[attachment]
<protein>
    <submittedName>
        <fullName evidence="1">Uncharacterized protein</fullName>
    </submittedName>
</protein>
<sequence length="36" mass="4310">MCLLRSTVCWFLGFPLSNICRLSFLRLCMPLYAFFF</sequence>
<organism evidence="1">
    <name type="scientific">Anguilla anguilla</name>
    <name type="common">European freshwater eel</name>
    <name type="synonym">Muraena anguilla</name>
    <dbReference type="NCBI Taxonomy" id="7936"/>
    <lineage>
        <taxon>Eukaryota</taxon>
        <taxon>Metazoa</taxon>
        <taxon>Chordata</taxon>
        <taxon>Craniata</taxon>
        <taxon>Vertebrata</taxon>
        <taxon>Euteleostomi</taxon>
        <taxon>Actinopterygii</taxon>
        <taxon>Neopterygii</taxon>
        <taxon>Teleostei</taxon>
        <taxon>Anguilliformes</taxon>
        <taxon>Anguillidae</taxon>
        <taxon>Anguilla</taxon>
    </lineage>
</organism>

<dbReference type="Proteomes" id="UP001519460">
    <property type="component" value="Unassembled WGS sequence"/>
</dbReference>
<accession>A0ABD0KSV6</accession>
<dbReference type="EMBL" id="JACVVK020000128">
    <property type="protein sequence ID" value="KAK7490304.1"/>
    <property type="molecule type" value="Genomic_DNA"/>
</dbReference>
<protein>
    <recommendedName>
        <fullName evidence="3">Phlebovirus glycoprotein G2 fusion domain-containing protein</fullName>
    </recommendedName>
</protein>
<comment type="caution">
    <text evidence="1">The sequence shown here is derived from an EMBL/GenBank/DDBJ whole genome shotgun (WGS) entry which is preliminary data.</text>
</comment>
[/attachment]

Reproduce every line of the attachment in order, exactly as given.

<protein>
    <submittedName>
        <fullName evidence="1">Uncharacterized protein</fullName>
    </submittedName>
</protein>
<sequence length="36" mass="4310">MCLLRSTVCWFLGFPLSNICRLSFLRLCMPLYAFFF</sequence>
<organism evidence="1">
    <name type="scientific">Anguilla anguilla</name>
    <name type="common">European freshwater eel</name>
    <name type="synonym">Muraena anguilla</name>
    <dbReference type="NCBI Taxonomy" id="7936"/>
    <lineage>
        <taxon>Eukaryota</taxon>
        <taxon>Metazoa</taxon>
        <taxon>Chordata</taxon>
        <taxon>Craniata</taxon>
        <taxon>Vertebrata</taxon>
        <taxon>Euteleostomi</taxon>
        <taxon>Actinopterygii</taxon>
        <taxon>Neopterygii</taxon>
        <taxon>Teleostei</taxon>
        <taxon>Anguilliformes</taxon>
        <taxon>Anguillidae</taxon>
        <taxon>Anguilla</taxon>
    </lineage>
</organism>

<dbReference type="Proteomes" id="UP001519460">
    <property type="component" value="Unassembled WGS sequence"/>
</dbReference>
<accession>A0ABD0KSV6</accession>
<dbReference type="EMBL" id="JACVVK020000128">
    <property type="protein sequence ID" value="KAK7490304.1"/>
    <property type="molecule type" value="Genomic_DNA"/>
</dbReference>
<protein>
    <recommendedName>
        <fullName evidence="3">Phlebovirus glycoprotein G2 fusion domain-containing protein</fullName>
    </recommendedName>
</protein>
<comment type="caution">
    <text evidence="1">The sequence shown here is derived from an EMBL/GenBank/DDBJ whole genome shotgun (WGS) entry which is preliminary data.</text>
</comment>